Scars Left Behind

The rust stains in the low pebble-rendered walls drew me to cross the road. I saw that they were caused by the remains of shells, and that the heavy railings set into those walls were pockmarked too.

black-painted railings at an angle into the distance, showing bullet markings

I followed the railing-wall around the corner and found the cause: The building had been integral in the 63-day Warsaw Uprising in 1944.

It belonged, and still does, to the Polska Wytwórnia Papierów Wartościowych, the Polish Security Printing Works, details I found out thanks to a series of several giant posters mounted along the railing on Zakroczymska Street, and more around the corner on Sanguszka.

I did not set out with any specific plan that day, my second in the city. I took my street map and meandered north from where I was staying just outside the Stare Miasto, the Old Town. Earlier, I had spent time at another Warsaw Uprising poster exhibition, mounted on much smaller railings outside the Roman Catholic church on the New Town market square, barely 400 metres away.  

Those scars of battle gave reality to the PWPW poster exhibition. I was glad that the railings still stood, defiant and as obstinate as any Pole. I wanted to record them and their story.  

I hadn’t been there long when a man, who I assumed was a security guard, appeared on the other side of the railings and asked what I was doing.

I’m a visitor, I told him in my imperfect tongue. I am Polish. I am interested in all this. It is my history. He seemed satisfied.

I am glad that I was able to turn the corner into Sanguszka and spend more time with the posters before another security guard approached me. Remove yourself, he said, not interested in my reason for being there or taking photographs of the posters. Then, I did not immediately link the PWPW logo on the posters with the building, but even if I had managed to mount an argument—Is an outdoor exhibition not meant to encourage people to stop, read, and take photographs?—I allowed myself to be bullied away. He reminded me too much of the 1970s South African security police, and I was aware of being on my own.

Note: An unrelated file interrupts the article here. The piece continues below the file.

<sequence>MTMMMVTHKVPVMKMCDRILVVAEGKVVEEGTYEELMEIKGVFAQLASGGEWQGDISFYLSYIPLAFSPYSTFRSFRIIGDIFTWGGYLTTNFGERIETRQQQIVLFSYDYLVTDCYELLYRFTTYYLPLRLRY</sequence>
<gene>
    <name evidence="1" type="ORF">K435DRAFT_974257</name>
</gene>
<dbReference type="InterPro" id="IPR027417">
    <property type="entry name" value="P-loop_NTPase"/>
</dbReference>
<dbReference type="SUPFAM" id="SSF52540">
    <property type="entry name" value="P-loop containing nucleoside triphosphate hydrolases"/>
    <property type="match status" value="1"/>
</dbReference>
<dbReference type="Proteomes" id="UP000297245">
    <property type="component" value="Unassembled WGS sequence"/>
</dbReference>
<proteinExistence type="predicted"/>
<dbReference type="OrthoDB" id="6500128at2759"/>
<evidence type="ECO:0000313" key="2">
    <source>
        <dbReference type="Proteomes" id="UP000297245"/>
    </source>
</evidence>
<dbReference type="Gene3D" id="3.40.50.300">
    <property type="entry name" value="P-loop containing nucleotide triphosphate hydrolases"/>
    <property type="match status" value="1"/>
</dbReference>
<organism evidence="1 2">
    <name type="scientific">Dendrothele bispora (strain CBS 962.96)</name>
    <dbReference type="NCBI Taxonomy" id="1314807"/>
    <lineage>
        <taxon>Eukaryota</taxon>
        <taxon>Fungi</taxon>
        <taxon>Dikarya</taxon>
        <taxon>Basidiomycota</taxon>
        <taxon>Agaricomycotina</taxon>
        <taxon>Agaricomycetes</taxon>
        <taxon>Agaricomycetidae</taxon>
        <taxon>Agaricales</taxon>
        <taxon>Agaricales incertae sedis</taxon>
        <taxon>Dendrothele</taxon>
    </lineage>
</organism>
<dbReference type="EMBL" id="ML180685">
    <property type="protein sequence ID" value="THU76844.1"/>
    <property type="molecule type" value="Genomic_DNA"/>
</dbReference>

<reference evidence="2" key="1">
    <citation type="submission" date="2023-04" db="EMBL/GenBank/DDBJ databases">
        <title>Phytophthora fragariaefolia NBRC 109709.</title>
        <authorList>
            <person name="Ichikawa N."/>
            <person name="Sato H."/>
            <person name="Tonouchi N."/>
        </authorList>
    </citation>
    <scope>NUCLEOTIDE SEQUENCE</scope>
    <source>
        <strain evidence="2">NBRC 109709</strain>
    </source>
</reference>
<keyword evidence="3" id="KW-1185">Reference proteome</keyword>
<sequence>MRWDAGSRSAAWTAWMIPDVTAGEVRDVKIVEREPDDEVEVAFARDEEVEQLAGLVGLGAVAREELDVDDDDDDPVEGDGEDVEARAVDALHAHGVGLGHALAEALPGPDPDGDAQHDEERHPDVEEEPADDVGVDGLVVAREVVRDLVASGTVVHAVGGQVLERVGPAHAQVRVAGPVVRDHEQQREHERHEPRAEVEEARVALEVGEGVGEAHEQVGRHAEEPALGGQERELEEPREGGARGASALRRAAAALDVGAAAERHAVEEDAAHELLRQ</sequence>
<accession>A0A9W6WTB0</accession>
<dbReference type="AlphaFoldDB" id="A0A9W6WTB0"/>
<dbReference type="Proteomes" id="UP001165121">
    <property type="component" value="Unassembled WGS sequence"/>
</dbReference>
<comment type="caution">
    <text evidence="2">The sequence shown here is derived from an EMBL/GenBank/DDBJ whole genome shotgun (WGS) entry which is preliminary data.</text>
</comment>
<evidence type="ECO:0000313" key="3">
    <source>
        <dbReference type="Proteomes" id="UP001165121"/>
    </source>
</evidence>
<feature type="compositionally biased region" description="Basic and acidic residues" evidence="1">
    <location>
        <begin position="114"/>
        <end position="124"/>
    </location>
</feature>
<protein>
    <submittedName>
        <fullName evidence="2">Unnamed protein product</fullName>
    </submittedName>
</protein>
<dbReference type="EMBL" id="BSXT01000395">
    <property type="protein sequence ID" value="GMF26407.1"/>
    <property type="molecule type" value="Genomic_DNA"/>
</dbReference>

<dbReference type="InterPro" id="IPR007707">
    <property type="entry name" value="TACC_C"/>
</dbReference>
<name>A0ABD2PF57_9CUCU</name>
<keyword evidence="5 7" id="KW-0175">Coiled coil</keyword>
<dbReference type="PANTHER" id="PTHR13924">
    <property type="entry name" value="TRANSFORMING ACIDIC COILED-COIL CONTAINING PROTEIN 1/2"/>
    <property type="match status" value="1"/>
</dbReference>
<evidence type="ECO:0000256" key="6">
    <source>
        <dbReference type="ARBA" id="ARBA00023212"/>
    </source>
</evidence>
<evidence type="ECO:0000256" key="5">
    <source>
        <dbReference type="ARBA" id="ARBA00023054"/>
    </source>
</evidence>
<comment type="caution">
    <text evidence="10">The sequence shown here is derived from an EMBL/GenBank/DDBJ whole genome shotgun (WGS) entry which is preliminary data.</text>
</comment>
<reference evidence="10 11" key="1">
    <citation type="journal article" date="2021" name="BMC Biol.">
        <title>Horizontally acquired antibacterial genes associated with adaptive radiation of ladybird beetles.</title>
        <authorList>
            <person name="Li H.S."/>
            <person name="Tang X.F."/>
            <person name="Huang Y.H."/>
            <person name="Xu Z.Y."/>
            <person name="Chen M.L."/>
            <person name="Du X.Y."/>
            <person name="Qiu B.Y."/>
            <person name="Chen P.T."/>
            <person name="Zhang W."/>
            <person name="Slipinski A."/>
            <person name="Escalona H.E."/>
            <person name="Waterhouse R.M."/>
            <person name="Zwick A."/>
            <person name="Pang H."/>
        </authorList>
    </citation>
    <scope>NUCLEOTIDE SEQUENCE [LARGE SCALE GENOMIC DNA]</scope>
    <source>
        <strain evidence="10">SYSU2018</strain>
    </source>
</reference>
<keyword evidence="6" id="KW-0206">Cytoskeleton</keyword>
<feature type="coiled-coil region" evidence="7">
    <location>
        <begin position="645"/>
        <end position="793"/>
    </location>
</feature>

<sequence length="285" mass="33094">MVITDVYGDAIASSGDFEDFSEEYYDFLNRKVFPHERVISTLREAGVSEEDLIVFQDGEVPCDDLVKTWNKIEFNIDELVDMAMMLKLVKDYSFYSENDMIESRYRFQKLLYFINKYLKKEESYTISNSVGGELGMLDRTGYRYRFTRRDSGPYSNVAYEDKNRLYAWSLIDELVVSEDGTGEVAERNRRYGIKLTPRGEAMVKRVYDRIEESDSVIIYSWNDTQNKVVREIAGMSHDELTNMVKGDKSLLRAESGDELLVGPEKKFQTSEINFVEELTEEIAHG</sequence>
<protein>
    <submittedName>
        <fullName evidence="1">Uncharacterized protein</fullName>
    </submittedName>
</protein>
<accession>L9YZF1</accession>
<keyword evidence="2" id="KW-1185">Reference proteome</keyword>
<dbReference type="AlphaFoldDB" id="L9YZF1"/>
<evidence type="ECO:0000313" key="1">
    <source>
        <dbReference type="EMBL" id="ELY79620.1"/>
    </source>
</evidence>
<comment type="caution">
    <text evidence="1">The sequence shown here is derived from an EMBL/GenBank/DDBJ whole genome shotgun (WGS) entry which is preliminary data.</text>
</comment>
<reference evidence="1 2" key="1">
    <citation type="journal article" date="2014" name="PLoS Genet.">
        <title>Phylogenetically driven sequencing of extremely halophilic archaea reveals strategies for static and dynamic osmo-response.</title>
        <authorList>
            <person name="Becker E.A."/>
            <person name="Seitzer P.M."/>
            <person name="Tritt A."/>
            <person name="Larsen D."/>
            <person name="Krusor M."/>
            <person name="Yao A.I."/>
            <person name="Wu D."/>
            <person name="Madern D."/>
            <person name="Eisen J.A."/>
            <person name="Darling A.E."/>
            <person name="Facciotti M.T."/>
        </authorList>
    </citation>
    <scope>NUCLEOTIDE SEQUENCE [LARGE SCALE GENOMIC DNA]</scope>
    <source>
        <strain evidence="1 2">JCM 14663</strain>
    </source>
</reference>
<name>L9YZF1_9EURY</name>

I was disappointed and frustrated: There were several posters I had not had a chance to get to, and I was interested in the next one. Surely he was too young to be in a commanding position. I crossed the road to the park, continued to find and photograph memorials, and made my way back to my accommodation along the river.

A shot down the two-metre high railings, showing eight large posters
Were not for the distinct change in pavement, and Google maps, I may have thought I had seen this exhibition elsewhere, because it is not there today. The poster I was about to read and photograph before being told to leave was the one in the middle: Juliusz Kulesza was just 16 when he was appointed as assistant to commander Marchel defending the printing works, a position given to him because of his knowledge of the building and the area.


The candid recollections of a 12-year-old who became a theatre nurse’s assistant during the uprising, opened the way for a new menu in our War Immigrants page. The story is called Sixty-three Days and appears under 1944 Warsaw Uprising.

It reminded me of the many plaques and memorials to the Warsaw Uprising in that city, and specifically of the railings I saw on 14 August 2016.

Polish insurgents who worked at the printing works, captured them from the Germans on 2 August 1944 and, with other AK (Armia Krajowa) units, held them until 28 August. German forces supported by tanks and airplanes bombarded the buildings and pushed the insurgents to lower and lower levels. Dr Hanna Petrynowska, the PWPW’s factory doctor, had set up a field hospital in the underground shelter. Some of the surviving insurgents managed to escape, but Dr Petrynowska and her nurses refused to leave the wounded.

According to the Warsaw Uprising Museum, Dr Petrynowska was performing a surgical procedure when the Germans finally re-took the building. She told the German soldier that she would not withdraw until she had finished. He shot her dead. The remaining nurses and wounded died after Germans threw grenades into the hospital bunker.     

A shot on the other side of the poster exhibition mounted on the PWPW railings.
From left: Dr Hanna Petrynowska; Lt. Czesław Lech “Biały,” one of the commanders during the battle for the PWPW building, who died as he covered the evacuation of his insurgent troops from the plant on 28 August 1944; Mjr. Mieczysław Chyżyński “Pełka” another commander during the PWPW defence, who escaped the building with a group of insurgents two days earlier.

I do not know whether the PWPW commemorates its former employees every August. I do know that I was impressed by the number of Polish and Varsovian flags I saw flying from city lampposts and all sorts of buildings.

As I walked through the castle gardens on my way back to the apartment, I was stopped by the noise and by-passes of several military jets: the Polish Air Force rehearsing for the Polish Armed Forces Day parade the next day.

I had stepped into the annual commemoration of the Miracle on the Vistula, that day on 15 August 1920 when Poles repelled the Soviets in the Battle for Warsaw, also known as the 18th Decisive Battle of the World.  

—Barbara Scrivens

29 October 2021


Our full Warsaw Uprising story is available at:

Information on Juliusz Kulesza from:


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